Lawmakers gathered in Cheektowaga on Saturday to send a clear message: The train derailment that has devastated East Palestine, Ohio, could have happened in Western New York.
The Feb. 3 train derailment of 38 cars at the Ohio and Pennsylvania border sparked a massive fire and led to an emergency slow-burn of chemicals to avoid an explosion. And even though the Environmental Protection Agency has not reported unsafe chemical levels, residents in the month since have amplified health problems; shared fears of water, air and soil contamination; and mulled the short- and long-term safety of living there, according to national media reports.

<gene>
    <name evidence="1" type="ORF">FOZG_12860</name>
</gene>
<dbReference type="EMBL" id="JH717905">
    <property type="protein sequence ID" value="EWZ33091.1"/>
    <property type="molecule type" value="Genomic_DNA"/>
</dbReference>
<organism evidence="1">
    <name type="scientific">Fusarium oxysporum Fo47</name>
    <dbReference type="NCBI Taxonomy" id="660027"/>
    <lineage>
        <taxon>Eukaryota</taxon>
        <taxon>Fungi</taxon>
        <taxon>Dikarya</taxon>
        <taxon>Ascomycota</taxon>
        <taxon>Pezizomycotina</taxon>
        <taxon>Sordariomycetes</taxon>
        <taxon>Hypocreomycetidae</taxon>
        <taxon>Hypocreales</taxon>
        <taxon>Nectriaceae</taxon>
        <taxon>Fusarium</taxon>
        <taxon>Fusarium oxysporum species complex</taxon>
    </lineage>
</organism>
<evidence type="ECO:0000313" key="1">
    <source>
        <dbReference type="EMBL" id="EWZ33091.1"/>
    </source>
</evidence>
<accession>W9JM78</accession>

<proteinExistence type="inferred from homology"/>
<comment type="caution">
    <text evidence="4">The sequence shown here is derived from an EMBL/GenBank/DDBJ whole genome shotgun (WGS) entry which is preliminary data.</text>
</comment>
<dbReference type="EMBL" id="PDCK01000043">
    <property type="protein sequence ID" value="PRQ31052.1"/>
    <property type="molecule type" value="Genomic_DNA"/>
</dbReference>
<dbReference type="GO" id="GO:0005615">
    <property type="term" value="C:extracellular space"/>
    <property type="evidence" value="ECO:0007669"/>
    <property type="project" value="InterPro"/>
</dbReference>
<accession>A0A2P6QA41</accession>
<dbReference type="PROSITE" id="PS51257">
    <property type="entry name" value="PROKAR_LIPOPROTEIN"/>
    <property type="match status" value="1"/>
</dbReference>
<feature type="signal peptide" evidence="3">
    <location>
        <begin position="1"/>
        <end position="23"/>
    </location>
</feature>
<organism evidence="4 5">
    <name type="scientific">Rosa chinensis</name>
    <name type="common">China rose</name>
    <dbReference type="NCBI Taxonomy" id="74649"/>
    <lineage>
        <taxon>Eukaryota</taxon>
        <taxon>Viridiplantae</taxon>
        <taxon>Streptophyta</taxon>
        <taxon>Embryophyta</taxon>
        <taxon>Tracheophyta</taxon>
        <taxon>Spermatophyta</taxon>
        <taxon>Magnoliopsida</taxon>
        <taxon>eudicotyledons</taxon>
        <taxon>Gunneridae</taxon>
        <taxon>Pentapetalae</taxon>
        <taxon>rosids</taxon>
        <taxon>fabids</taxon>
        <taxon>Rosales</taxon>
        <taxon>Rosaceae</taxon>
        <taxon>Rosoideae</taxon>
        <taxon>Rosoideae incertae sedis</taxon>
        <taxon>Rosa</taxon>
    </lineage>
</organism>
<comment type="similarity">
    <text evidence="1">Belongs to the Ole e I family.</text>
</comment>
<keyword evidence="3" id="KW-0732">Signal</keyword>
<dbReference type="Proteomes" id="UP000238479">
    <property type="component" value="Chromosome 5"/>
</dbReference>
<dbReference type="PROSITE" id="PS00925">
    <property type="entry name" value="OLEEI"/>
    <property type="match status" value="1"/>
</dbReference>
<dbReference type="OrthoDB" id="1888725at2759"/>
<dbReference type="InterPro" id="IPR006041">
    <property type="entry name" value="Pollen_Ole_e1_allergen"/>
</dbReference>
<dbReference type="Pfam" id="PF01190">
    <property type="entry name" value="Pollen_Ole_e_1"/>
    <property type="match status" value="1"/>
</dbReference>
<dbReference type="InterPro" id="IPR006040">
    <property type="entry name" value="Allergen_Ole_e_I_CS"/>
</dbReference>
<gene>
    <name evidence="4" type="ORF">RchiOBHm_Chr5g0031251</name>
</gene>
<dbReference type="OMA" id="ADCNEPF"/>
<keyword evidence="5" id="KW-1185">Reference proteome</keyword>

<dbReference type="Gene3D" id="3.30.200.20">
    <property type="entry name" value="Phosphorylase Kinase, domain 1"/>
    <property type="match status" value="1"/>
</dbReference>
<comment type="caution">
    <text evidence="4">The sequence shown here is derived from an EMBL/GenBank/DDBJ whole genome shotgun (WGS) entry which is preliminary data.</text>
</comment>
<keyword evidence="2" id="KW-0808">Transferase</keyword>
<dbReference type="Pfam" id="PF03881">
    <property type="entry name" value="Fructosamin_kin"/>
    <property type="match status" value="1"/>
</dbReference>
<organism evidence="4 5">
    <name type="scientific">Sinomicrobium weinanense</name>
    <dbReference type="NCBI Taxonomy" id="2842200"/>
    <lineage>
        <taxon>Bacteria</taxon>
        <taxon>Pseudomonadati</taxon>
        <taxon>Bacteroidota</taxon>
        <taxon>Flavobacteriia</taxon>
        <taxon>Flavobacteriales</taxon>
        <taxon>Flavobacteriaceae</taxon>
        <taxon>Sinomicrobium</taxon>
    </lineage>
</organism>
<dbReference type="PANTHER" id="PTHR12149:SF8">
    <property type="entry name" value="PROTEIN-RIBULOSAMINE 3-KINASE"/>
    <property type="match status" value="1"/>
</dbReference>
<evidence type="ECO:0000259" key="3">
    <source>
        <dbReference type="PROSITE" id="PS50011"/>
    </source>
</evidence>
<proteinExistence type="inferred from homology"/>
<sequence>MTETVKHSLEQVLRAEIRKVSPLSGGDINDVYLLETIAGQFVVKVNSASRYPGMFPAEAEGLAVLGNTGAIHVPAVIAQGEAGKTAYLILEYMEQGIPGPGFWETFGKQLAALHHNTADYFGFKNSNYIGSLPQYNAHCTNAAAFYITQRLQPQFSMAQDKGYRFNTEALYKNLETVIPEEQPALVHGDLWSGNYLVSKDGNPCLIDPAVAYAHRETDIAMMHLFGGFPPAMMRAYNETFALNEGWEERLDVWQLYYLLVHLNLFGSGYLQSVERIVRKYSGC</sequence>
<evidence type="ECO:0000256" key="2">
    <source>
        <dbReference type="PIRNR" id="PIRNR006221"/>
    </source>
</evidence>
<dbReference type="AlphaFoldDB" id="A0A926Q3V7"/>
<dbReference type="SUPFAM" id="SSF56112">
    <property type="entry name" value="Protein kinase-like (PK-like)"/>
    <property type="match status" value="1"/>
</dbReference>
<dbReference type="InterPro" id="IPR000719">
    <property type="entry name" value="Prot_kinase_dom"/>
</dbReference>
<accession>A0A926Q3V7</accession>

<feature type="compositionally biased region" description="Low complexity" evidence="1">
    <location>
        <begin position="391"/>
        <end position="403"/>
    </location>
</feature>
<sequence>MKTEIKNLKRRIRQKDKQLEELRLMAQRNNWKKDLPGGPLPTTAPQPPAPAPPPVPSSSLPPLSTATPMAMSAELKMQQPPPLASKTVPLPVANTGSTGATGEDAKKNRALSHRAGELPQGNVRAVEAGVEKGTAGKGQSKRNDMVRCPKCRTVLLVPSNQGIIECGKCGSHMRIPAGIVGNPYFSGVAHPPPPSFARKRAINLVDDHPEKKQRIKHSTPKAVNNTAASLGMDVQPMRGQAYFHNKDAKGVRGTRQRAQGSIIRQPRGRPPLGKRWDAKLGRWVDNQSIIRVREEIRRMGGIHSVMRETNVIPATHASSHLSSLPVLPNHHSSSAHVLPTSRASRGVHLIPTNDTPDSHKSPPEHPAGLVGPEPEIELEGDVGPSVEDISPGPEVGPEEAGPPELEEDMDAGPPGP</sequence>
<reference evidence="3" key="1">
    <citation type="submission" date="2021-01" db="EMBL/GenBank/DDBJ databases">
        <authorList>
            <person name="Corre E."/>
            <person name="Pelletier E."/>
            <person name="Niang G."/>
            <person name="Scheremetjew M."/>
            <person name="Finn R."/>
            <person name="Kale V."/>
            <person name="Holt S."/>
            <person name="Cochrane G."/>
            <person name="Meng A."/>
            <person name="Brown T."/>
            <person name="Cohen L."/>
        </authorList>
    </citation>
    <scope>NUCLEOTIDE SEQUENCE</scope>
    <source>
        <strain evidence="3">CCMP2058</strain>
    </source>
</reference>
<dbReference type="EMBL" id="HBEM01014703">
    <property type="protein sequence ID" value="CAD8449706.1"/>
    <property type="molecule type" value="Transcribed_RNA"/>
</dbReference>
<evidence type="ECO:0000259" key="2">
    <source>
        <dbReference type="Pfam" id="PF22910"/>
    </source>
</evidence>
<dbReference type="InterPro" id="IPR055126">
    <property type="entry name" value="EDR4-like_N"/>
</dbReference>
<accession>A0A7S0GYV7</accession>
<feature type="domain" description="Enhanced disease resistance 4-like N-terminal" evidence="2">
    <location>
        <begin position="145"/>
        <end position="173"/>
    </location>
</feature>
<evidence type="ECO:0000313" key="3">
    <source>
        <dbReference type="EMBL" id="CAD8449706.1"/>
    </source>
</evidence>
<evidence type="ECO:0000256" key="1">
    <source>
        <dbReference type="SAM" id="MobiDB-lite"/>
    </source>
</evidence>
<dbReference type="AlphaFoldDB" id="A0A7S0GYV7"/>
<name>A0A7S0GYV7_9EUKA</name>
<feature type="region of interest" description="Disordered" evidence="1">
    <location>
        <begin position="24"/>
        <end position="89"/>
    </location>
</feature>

To ensure such a catastrophe does not occur here, State Sens. Tim Kennedy and Sean Ryan, Assembly members Jon D. Rivera, Monica Wallace and Karen McMahon, and Cheektowaga councilmember Brian Nowak raised their voices – literally, as Norfolk Southern trains roared behind them in Raymond Park – to advocate for train operators to alert municipalities to hazardous chemicals on board and to install electronically controlled brakes.
Ryan emphasized Western New York's history of environmental disasters, including when the Buffalo River caught on fire, contaminants from Tonawanda Coke, the Hooker Chemical and the Love Canal saga, and the continuing impact of Bethlehem Steel.
"We live with those consequences," the state senator said. Ryan said better rail regulations could forestall another disaster.
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